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Remnants of an Ancient Roman Road Discovered outside Jerusalem

March 14 2017

Excavating the area outside the Jerusalem suburb of Beit Shemesh, archaeologists have found traces of a 2,000-year-old road that once connected a Roman town with the area’s then-major highway, known as the Emperor’s Road. The Israel Antiquities Authority writes:

[The highway] connected the large settlements of Jerusalem and Eleutheropolis (now Beit Guvrin) [to the southwest]. The construction of the Emperor’s Road is thought to have taken place at the time of Emperor Hadrian’s visit to the country, circa 130 CE, or slightly thereafter, during the suppression of the Bar Kokhba revolt in 132-135 CE. The presence of a milestone bearing the name of the emperor Hadrian, previously discovered nearby, reinforces this hypothesis.

Coins were [also] discovered between the pavement stones: a coin from the second year of the Great Revolt [against Roman rule] (67 CE), a coin from the Umayyad period [the 7th and 8th centuries], a coin of the prefect of Judea, Pontius Pilate, dating to 29 CE, and a coin of King Agrippa I from 41 CE that was minted in Jerusalem.

Up until 2,000 years ago, most of the roads in the country were actually improvised trails. However, during the Roman period, as a result of military campaigns, the national and international road network started to be developed in an unprecedented manner. The Roman government was well aware of the importance of the roads for the proper running of the empire.

Read more at Israel Antiquities Authority

More about: Ancient Israel, Ancient Rome, Archaeology

How the U.S. Can Strike at Iran without Risking War

In his testimony before Congress on Tuesday, Michael Doran urged the U.S. to pursue a policy of rolling back Iranian influence in the Middle East, and explained how this can be accomplished. (Video of the testimony, along with the full text, are available at the link below.)

The United States . . . has indirect ways of striking at Iran—ways that do not risk drawing the United States into a quagmire. The easiest of these is to support allies who are already in the fight. . . . In contrast to the United States, Israel is already engaged in military operations whose stated goal is to drive Iran from Syria. We should therefore ask ourselves what actions we might take to strengthen Israel’s hand. Militarily, these might include, on the passive end of the spectrum, positioning our forces so as to deter Russian counterattacks against Israel. On the [more active] end, they might include arming and training Syrian forces to engage in operations against Iran and its proxies—much as we armed the mujahedin in Afghanistan in the 1980s.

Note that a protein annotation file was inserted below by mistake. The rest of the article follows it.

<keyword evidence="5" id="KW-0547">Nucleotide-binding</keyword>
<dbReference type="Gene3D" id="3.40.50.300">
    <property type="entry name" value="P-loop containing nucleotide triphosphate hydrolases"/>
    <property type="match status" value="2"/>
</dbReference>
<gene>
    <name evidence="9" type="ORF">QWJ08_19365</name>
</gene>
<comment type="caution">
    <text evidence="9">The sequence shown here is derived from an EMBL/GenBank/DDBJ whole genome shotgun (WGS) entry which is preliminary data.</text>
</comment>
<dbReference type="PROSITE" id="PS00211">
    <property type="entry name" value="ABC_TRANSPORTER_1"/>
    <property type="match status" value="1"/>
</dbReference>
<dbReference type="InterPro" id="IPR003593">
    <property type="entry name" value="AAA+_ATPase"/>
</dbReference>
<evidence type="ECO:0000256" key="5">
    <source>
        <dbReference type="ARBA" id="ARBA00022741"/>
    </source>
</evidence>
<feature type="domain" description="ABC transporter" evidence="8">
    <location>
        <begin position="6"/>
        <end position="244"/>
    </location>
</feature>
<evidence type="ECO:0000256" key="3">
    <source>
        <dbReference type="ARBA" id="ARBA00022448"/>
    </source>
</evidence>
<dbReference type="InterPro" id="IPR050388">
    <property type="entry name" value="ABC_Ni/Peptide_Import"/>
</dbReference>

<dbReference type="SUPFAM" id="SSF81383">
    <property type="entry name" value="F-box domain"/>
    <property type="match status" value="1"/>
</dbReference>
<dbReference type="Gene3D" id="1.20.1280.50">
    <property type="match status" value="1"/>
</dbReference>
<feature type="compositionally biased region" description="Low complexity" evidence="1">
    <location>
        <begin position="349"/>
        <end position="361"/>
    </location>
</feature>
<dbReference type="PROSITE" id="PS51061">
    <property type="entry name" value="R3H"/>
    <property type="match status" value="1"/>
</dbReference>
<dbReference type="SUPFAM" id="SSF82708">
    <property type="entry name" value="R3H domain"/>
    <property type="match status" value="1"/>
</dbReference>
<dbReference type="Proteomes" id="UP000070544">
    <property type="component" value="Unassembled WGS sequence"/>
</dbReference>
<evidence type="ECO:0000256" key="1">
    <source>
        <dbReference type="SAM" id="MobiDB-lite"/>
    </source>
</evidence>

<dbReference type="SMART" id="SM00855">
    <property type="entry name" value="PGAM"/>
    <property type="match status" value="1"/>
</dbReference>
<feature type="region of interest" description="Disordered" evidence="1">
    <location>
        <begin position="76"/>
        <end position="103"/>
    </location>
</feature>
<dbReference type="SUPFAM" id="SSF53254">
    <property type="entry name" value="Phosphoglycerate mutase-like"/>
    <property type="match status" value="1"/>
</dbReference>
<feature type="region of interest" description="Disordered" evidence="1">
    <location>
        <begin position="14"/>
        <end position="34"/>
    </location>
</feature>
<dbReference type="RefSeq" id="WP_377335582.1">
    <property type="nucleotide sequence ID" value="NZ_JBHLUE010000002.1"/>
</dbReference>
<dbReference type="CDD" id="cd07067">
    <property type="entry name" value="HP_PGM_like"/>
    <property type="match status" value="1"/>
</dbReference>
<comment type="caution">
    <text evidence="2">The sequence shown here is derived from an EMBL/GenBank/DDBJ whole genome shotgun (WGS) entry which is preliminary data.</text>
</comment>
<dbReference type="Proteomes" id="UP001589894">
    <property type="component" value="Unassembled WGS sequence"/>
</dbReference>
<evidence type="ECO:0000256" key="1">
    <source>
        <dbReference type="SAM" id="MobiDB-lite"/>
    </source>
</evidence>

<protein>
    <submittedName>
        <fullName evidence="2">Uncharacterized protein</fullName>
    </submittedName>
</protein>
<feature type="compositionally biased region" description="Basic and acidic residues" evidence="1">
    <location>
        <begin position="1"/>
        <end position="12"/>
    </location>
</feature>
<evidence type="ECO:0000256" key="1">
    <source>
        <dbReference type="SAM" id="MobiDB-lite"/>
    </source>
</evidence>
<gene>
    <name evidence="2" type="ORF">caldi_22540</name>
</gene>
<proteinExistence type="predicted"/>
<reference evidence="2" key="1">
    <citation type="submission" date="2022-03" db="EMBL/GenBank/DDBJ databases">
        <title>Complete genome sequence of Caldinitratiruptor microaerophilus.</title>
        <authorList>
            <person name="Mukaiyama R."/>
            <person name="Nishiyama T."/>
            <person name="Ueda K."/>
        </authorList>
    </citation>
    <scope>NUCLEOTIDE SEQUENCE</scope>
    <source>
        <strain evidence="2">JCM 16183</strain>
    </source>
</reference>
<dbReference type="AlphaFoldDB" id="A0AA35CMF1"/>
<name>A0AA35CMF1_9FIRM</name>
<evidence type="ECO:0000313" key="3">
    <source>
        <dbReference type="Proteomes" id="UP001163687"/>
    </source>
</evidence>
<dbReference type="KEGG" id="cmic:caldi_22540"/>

Diplomatically, the United States might associate itself much more directly with the red lines that Israel has announced regarding the Iranian presence in Syria. Israel has, for example, called for pushing Iran and its proxies away from its border on the Golan Heights. Who is prepared to say that Washington has done all in its power to demonstrate to Moscow that it fully supports this goal? In short, a policy of greater coordination with Jerusalem is both possible and desirable.

In Yemen, too, greater coordination with Saudi Arabia is worth pursuing. . . . In Lebanon and Iraq, conditions will not support a hard rollback policy. In these countries the goal should be to shift the policy away from a modus vivendi [with Iran] and in the direction of containment. In Iraq, the priority, of course, is the dismantling of the militia infrastructure that the Iranians have built. In Lebanon, [it should be] using sanctions to force the Lebanese banking sector to choose between doing business with Hizballah and Iran and doing business with the United States and its financial institutions. . . .

Iran will not take a coercive American policy sitting down. It will strike back—and it will do so cleverly. . . . It almost goes without saying that the United States should begin working with its allies now to develop contingency plans for countering the tactics [Tehran is likely to use]. I say “almost” because I know from experience in the White House that contingency planning is something we extol much more than we conduct. As obvious as these tactics [against us] are, they have often taken Western decision makers by surprise, and they have proved effective in wearing down Western resolve.

Read more at Hudson

More about: Iran, Israeli Security, Lebanon, Saudi Arabia, Syria, U.S. Foreign policy, Yemen